the bags, and by alternately raising each with the mouth open and pushing it into the calabash when closed, the contained air is forced into the tubes and a continuous blast maintained.
Wooden bellows were known in Germany in the middle of the sixteenth century, but it is not certain by whom they were invented.
Lobsinger of Nuremberg (1550), and Schelhorn of Schmalebuche, in Coburg (1630), are cited as having introduced them.
They are described in a work by Reyner, professor at Kiel, 1669, as being pneumatic chests, and as consisting essentially of a lid moving in a closely fitting box. In another form we find that two boxes were used, one fitting closely within the other, and the two, being perhaps quadrantal segments of cylinders, were hinged together so that the movable one vibrated on the common axis.
Old Roman lump.
The ordinary bellows in its simplest form consists of two flat boards, usually of triangular shape, each having a projecting handle; a
n use in India from time immemorial.
It is a drilling hopper attached to a plow so as to deposit the seed in the furrow.
The first notice of a European graindrill is one invented by a German, and presented to the court of Spain in 1647.
The same drill attracted the attention of the Earl of Sandwich, who sent one to England.
Evelyn, who died in 1706, speaks of it as a machine of great merit, and the invention of a Spaniard, Don Joseph de Lescatello.
Worlidge, in his Husbandry, published 1669, also recommends it. It was fastened to the tail of a plow, and dropped the seed in the furrow.
It was regarded as a curiosity merely, until a man appeared who was able to appreciate it.
The system of drill husbandry of Britain is the invention of Jethro Tull, a farmer of Berkshire, England, who was an original thinker and innovator.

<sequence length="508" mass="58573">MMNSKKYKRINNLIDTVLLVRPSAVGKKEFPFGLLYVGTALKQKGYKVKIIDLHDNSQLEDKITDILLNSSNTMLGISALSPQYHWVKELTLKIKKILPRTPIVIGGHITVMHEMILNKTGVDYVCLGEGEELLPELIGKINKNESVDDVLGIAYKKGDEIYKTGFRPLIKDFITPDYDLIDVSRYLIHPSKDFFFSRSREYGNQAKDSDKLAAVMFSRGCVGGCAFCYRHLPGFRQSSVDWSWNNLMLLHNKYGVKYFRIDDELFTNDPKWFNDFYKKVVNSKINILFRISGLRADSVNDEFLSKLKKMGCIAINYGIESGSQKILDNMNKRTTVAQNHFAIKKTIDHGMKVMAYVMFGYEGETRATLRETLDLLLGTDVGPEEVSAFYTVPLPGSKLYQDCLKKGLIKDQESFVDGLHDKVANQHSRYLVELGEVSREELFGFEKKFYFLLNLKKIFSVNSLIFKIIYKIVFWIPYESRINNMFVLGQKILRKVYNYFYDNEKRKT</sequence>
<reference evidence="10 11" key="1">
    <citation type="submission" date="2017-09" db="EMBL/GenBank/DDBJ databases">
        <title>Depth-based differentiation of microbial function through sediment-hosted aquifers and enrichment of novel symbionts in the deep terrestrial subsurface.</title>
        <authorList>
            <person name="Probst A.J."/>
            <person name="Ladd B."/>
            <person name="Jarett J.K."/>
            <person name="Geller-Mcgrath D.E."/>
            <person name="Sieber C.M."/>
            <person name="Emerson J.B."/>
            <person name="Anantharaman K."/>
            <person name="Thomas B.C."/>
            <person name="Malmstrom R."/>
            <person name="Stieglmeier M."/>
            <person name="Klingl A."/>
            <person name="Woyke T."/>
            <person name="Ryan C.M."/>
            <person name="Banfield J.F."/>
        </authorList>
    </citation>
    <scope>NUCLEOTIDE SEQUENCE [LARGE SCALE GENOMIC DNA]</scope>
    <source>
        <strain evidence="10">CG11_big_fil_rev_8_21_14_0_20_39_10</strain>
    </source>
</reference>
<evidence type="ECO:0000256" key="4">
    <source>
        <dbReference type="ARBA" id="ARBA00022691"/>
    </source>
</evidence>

He introduced his system in 1701, and published his Horse-hoeing husbandry in 1731.
His special object in drilling was to put the plants in rows, which
of force to the square inch will be required to draw them asunder.
To separate them readily, it is only necessary to open the stop-cock and re-admit air.
A dioptric instrument by which the images of small figures painted in transparent varnish are exhibited, considerably magnified, upon a wall or screen.
Its invention has been attributed to Roger Bacon about the year 1261, but it was first generally made known by Baptista Porta in his Natural Magick, and by Kircher, 1669-70, who described it in his Ars magna Lucis et Umbrae.
Comes Mr. Reeves bringing me a lanthorn with pictures in glass to make strange things appear on a wall, very pretty. — Pepys's Diary, 1666.
As at present constructed, the instrument A consists of a case having a projecting tube in front, in which are two lenses, the inner for illumination and the outer for magnifying.
A strong light is placed in the center of the box, and behind it a concave mirror.
A widened s<
to the paper.
The observations are taken through an eye-piece, which may be approached to or receded from the frame, according to the scale of the drawing required.
Ronalds's perspective-machine, patented in England, has an eye-piece and an arrangement by which a bead traversing in the plane of delineations is made to confer a corresponding motion upon a pencil.
A perspective-instrument for drawing the outlines of any object in perspective was invented by Dr. Christopher Wren, about 1669, and is described in the Abridgment of Phil. Trans., Vol.
I. p. 325.
An instrument for the mechanical drawing of objects in perspective.
The object is placed in front of the eye, which is applied to a small hole.
A movable hinged bar is so adjusted as to bring a point between the eye and a certain part of the object.
The bar is then folded down and the mark transferred to the paper.
A series of such marks afford data for the drawing of the object.